Healthcare Q1 ’22 Recap
By Jared Dashevsky
Mark Cuban’s New Pharmacy
Mark Cuban launched an online pharmacy offering common, life-saving medications that are half the price compared to elsewhere. The Mark Cuban Cost Plus Drug Company (MCCPDC) achieves such cost savings by removing health plans and outside middlemen, known as Pharmacy Benefit Managers (PBMs).
How it Works
MCCPDC cuts out third-party PBMs by making this a cash-only pharmacy—no health plans allowed. In general, secret negotiations go on in the background of the supply chain between PBMs, health plans, pharmacies and drug manufacturers. These negotiations decide which drugs pharmacies will sell, which drugs health plans will cover and the prices of those drugs. Most importantly, these negotiations decide on the rebates drug manufacturers will pay to PBMs for getting their drugs covered on health plans’ formularies. Negotiations between these players are far from transparent and lead to rising drug prices. So, by cutting out the PBMs you’re also cutting the shady drug pricing negotiations.
Everything else, including drug manufacturer, wholesaler and pharmacy is under one roof, meaning MCCPDC has complete control over its drug supply chain and, therefore, pricing.
The Travel Nursing Saga
The University of Pittsburgh Medical Center (UPMC) is the first medical center to launch an in-house travel nurse staffing agency. The move to in-house will help address nursing shortages and save UPMC money on contracting with outside travel nurse agencies.
Pre-pandemic, there were already warnings about a nursing shortage. The shortage certainly became a reality during the pandemic because of severe burnout. In California alone, there’s an estimated shortage of 40,000 nurses. It’s no surprise travel nursing agencies grew 30% in 2020, and likely grew even more in 2021 given the revenue numbers we’re seeing.
Joining a travel nursing agency is quite attractive. These companies may pay 2x-4x the salary nurses are making as hospital employees and allow nurses to choose when they want to work.
One-third of nurses plan to leave their jobs by the end of the year, citing burnout and compensation as the main reasons. Staffing firm Incredible Health analyzed hiring data of over 400,000 nurses and surveyed nurses more than 2,500 nurses to see how nurses are faring in year two of the pandemic.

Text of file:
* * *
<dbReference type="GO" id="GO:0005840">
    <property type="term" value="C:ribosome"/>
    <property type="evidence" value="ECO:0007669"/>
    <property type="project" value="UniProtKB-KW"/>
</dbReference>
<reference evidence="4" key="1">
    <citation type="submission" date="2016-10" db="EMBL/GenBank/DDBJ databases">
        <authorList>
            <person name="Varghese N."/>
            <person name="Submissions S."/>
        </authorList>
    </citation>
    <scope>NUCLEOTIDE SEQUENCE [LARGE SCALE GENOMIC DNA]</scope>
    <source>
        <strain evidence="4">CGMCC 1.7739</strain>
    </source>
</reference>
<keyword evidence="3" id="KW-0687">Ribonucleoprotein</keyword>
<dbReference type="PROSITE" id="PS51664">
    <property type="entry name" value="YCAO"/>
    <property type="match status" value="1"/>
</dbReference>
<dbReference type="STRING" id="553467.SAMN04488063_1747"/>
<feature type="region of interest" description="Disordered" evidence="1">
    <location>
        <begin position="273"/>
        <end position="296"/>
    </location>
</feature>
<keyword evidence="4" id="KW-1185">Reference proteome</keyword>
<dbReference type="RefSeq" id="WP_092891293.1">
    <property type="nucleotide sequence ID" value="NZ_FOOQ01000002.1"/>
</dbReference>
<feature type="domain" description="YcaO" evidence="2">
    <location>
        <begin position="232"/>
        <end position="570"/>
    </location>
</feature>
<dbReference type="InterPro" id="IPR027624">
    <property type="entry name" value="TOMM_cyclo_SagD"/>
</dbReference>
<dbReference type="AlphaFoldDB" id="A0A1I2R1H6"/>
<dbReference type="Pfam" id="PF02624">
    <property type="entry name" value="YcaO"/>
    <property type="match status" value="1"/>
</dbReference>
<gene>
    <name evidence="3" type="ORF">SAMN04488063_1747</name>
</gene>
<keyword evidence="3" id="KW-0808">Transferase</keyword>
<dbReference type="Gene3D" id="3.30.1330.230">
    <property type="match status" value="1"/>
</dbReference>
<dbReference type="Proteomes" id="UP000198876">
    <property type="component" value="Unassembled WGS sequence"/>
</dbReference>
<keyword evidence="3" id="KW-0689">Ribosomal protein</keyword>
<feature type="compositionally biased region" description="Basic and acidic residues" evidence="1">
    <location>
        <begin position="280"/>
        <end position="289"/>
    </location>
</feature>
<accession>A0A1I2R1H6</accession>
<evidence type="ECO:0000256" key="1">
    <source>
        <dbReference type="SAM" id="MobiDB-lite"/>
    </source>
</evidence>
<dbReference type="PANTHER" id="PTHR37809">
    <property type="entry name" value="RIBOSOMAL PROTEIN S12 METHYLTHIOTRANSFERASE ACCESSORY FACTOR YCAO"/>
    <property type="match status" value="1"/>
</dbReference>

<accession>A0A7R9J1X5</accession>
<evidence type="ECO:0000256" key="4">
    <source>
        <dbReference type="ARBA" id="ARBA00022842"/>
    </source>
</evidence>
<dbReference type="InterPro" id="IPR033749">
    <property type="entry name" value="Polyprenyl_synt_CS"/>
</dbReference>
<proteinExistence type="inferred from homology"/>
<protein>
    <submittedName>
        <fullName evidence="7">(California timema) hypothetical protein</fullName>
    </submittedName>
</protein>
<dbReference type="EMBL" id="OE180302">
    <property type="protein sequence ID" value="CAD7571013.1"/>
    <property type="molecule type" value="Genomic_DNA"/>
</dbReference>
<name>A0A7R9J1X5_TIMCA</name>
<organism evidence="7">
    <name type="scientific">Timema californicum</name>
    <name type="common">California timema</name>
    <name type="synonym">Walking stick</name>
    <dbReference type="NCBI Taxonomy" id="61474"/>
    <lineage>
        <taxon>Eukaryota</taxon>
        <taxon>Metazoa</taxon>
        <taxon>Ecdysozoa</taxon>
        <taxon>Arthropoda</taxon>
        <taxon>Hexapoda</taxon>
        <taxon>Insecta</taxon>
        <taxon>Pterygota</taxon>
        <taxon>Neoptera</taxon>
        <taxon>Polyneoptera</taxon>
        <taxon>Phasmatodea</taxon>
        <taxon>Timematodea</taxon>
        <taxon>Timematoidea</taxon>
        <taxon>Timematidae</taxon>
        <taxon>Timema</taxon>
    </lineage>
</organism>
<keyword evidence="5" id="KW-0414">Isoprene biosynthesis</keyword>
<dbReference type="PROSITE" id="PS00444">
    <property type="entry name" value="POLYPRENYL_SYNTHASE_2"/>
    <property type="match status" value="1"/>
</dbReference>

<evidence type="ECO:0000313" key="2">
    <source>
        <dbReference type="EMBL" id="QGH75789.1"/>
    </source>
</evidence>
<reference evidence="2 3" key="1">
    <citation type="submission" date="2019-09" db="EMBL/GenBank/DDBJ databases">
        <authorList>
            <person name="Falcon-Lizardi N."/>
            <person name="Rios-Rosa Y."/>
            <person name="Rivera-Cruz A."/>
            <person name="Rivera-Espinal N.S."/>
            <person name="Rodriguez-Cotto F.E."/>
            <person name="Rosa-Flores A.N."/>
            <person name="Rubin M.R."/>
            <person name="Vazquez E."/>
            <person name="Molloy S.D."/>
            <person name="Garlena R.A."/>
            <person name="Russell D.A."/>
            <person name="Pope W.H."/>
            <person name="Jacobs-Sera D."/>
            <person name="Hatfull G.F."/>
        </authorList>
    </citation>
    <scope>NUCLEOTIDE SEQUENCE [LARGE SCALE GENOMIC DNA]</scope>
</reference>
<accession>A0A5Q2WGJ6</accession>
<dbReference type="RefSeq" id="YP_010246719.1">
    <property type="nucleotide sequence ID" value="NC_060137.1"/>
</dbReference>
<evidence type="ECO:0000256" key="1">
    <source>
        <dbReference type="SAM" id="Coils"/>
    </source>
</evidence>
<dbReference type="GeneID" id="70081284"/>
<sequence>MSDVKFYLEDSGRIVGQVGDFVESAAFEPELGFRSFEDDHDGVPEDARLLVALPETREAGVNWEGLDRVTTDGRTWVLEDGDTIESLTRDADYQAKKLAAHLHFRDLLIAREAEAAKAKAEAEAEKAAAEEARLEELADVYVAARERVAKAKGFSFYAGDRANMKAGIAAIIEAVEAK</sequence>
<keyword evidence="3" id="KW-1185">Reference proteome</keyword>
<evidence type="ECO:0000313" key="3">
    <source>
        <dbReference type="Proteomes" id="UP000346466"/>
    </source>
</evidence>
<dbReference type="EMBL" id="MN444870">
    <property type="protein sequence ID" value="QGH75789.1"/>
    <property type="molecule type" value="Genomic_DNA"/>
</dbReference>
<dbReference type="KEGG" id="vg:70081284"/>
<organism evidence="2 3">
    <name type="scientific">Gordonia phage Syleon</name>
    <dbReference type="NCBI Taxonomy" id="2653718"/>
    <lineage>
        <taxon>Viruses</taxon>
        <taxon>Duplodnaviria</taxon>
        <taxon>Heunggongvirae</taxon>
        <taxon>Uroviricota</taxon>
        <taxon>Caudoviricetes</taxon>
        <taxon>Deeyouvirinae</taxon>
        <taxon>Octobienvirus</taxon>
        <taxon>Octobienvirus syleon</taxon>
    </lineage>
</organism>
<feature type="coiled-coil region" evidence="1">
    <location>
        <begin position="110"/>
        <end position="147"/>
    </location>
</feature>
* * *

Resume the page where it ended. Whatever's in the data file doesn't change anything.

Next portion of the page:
- Incentives. On average, hospitals increased signing bonuses by 162% over the past year, instead of increasing salaries. Texas hospitals, for example, doubled their signing bonuses on average from $5,800 to $10,700 in 2021.
- Travel Nurses. Seventy-seven percent of hospital-employed nurses reported seeing an increase in the number of travel nurses, and one-third reported subsequent culture changes on the floors. Eighty-six percent of hospital-employed nurses cited compensation differences as the leading cause of dissatisfaction with travel nurses.
- The Exodus. One-third of nurses said it’s very likely they quit their role by the end of 2022 because of burnout and poor compensation. Here’s where nurses plan on going after they leave:
What Can Hospitals Do?
I proposed three actions hospitals can take to address their shortage of nurses:
- Increase their nurses’ salaries to remain competitive with travel nursing agencies.
- Create their own, in-house travel nursing agency as the University Pittsburgh Medical Center did.
- Continue to pay high prices for traveling nurses.
The 2021 Digital Health Funding Skyrockets
A Rock Health report showed digital health funding in 2021 nearly doubled from $14.9 billion to $29.1, the largest year-to-year increase ever.
The number of deals in 2021 increased by 50% to 729 deals. 2021 had some of the largest digital health deals ever, with 88 mega deals (over $100 million raised) accounting for 57% of the year’s total funding.
As predicted, digital mental health funding nearly doubled and held its place as the highest-funded digital health sector. Digital mental health also shows no signs of slowing down from the consumer end. While telehealth visits outside of mental healthcare trend towards pre-pandemic levels, telemental health visits are holding steady.
Digital health funding in 2022 may be more significant than in 2021. For example, chronic care management platform Omada Health already raised a whopping $192M in Series E funding this quarter. However, some think 2022 will be the year of consolidation (see below).
Notable Mergers and Acquisitions
- Medical device company Stryker acquired digital communications platform Vocera for $3B. Stryker’s acquisition of Vocera is a step outside of its typical medical device arena but may highlight a new trend of “outsider” companies buying digital health companies.
- Fitness wearable company Withings acquired health and wellness platform 8fit. The acquisition will help Withings compete with strong competitors like Garmin and WHOOP to create personalized data and health plans.